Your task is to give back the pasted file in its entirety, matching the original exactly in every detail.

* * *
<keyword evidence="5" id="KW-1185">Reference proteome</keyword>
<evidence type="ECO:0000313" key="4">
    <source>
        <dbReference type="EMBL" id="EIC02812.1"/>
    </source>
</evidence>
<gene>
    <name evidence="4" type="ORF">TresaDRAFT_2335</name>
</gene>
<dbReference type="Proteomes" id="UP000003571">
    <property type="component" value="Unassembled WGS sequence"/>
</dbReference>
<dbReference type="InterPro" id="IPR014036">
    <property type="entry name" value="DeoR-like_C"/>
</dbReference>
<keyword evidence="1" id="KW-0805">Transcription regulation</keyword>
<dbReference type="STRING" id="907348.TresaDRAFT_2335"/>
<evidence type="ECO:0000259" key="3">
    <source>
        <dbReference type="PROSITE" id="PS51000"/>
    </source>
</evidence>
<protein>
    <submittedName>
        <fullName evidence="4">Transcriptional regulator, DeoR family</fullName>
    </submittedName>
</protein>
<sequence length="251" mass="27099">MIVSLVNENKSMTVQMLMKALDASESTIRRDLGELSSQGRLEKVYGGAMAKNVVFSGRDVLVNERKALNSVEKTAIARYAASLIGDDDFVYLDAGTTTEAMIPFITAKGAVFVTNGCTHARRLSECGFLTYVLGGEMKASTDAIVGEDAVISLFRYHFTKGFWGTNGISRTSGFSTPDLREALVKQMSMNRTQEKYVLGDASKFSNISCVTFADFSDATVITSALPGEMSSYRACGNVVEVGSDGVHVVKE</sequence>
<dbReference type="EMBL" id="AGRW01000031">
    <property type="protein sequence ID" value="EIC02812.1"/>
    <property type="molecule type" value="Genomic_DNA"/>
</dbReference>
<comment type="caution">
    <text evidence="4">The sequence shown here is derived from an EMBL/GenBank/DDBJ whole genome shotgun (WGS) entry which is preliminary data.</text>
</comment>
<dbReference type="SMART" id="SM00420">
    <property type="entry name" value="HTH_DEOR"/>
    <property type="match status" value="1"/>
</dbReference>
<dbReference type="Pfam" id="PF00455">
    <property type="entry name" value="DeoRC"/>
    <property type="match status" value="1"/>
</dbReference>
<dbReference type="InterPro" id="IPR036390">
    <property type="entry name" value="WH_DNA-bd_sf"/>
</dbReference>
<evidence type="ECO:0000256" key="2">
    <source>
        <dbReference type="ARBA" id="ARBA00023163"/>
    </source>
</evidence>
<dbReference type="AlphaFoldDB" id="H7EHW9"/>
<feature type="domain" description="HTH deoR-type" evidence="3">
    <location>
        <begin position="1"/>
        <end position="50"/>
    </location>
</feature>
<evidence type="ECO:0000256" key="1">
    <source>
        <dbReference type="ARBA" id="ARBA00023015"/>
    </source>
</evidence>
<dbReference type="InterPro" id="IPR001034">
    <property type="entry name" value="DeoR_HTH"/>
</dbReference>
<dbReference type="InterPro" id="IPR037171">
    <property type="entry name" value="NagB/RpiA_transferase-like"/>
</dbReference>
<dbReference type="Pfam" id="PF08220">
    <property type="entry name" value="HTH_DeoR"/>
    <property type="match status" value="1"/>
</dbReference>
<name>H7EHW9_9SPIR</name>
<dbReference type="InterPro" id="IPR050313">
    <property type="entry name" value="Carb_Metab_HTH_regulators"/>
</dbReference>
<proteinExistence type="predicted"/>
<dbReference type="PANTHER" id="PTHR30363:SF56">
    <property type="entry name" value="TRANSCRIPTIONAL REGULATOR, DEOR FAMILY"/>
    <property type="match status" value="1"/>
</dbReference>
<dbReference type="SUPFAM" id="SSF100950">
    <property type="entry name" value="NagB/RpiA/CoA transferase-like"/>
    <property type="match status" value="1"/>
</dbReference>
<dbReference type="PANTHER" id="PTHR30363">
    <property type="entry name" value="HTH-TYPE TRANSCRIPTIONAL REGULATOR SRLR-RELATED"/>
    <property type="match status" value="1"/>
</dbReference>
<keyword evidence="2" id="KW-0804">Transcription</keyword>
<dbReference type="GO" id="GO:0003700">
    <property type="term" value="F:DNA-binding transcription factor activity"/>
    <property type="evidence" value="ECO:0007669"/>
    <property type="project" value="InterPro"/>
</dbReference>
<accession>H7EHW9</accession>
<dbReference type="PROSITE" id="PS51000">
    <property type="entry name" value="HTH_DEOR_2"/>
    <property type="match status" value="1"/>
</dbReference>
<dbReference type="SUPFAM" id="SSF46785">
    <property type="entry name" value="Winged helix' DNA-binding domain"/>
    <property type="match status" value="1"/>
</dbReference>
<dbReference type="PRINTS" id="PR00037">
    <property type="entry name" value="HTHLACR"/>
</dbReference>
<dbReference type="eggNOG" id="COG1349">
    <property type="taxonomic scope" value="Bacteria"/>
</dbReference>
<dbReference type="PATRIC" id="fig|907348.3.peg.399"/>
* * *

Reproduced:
<keyword evidence="5" id="KW-1185">Reference proteome</keyword>
<evidence type="ECO:0000313" key="4">
    <source>
        <dbReference type="EMBL" id="EIC02812.1"/>
    </source>
</evidence>
<gene>
    <name evidence="4" type="ORF">TresaDRAFT_2335</name>
</gene>
<dbReference type="Proteomes" id="UP000003571">
    <property type="component" value="Unassembled WGS sequence"/>
</dbReference>
<dbReference type="InterPro" id="IPR014036">
    <property type="entry name" value="DeoR-like_C"/>
</dbReference>
<keyword evidence="1" id="KW-0805">Transcription regulation</keyword>
<dbReference type="STRING" id="907348.TresaDRAFT_2335"/>
<evidence type="ECO:0000259" key="3">
    <source>
        <dbReference type="PROSITE" id="PS51000"/>
    </source>
</evidence>
<protein>
    <submittedName>
        <fullName evidence="4">Transcriptional regulator, DeoR family</fullName>
    </submittedName>
</protein>
<sequence length="251" mass="27099">MIVSLVNENKSMTVQMLMKALDASESTIRRDLGELSSQGRLEKVYGGAMAKNVVFSGRDVLVNERKALNSVEKTAIARYAASLIGDDDFVYLDAGTTTEAMIPFITAKGAVFVTNGCTHARRLSECGFLTYVLGGEMKASTDAIVGEDAVISLFRYHFTKGFWGTNGISRTSGFSTPDLREALVKQMSMNRTQEKYVLGDASKFSNISCVTFADFSDATVITSALPGEMSSYRACGNVVEVGSDGVHVVKE</sequence>
<dbReference type="EMBL" id="AGRW01000031">
    <property type="protein sequence ID" value="EIC02812.1"/>
    <property type="molecule type" value="Genomic_DNA"/>
</dbReference>
<comment type="caution">
    <text evidence="4">The sequence shown here is derived from an EMBL/GenBank/DDBJ whole genome shotgun (WGS) entry which is preliminary data.</text>
</comment>
<dbReference type="SMART" id="SM00420">
    <property type="entry name" value="HTH_DEOR"/>
    <property type="match status" value="1"/>
</dbReference>
<dbReference type="Pfam" id="PF00455">
    <property type="entry name" value="DeoRC"/>
    <property type="match status" value="1"/>
</dbReference>
<dbReference type="InterPro" id="IPR036390">
    <property type="entry name" value="WH_DNA-bd_sf"/>
</dbReference>
<evidence type="ECO:0000256" key="2">
    <source>
        <dbReference type="ARBA" id="ARBA00023163"/>
    </source>
</evidence>
<dbReference type="AlphaFoldDB" id="H7EHW9"/>
<feature type="domain" description="HTH deoR-type" evidence="3">
    <location>
        <begin position="1"/>
        <end position="50"/>
    </location>
</feature>
<evidence type="ECO:0000256" key="1">
    <source>
        <dbReference type="ARBA" id="ARBA00023015"/>
    </source>
</evidence>
<dbReference type="InterPro" id="IPR001034">
    <property type="entry name" value="DeoR_HTH"/>
</dbReference>
<dbReference type="InterPro" id="IPR037171">
    <property type="entry name" value="NagB/RpiA_transferase-like"/>
</dbReference>
<dbReference type="Pfam" id="PF08220">
    <property type="entry name" value="HTH_DeoR"/>
    <property type="match status" value="1"/>
</dbReference>
<name>H7EHW9_9SPIR</name>
<dbReference type="InterPro" id="IPR050313">
    <property type="entry name" value="Carb_Metab_HTH_regulators"/>
</dbReference>
<proteinExistence type="predicted"/>
<dbReference type="PANTHER" id="PTHR30363:SF56">
    <property type="entry name" value="TRANSCRIPTIONAL REGULATOR, DEOR FAMILY"/>
    <property type="match status" value="1"/>
</dbReference>
<dbReference type="SUPFAM" id="SSF100950">
    <property type="entry name" value="NagB/RpiA/CoA transferase-like"/>
    <property type="match status" value="1"/>
</dbReference>
<dbReference type="PANTHER" id="PTHR30363">
    <property type="entry name" value="HTH-TYPE TRANSCRIPTIONAL REGULATOR SRLR-RELATED"/>
    <property type="match status" value="1"/>
</dbReference>
<keyword evidence="2" id="KW-0804">Transcription</keyword>
<dbReference type="GO" id="GO:0003700">
    <property type="term" value="F:DNA-binding transcription factor activity"/>
    <property type="evidence" value="ECO:0007669"/>
    <property type="project" value="InterPro"/>
</dbReference>
<accession>H7EHW9</accession>
<dbReference type="PROSITE" id="PS51000">
    <property type="entry name" value="HTH_DEOR_2"/>
    <property type="match status" value="1"/>
</dbReference>
<dbReference type="SUPFAM" id="SSF46785">
    <property type="entry name" value="Winged helix' DNA-binding domain"/>
    <property type="match status" value="1"/>
</dbReference>
<dbReference type="PRINTS" id="PR00037">
    <property type="entry name" value="HTHLACR"/>
</dbReference>
<dbReference type="eggNOG" id="COG1349">
    <property type="taxonomic scope" value="Bacteria"/>
</dbReference>
<dbReference type="PATRIC" id="fig|907348.3.peg.399"/>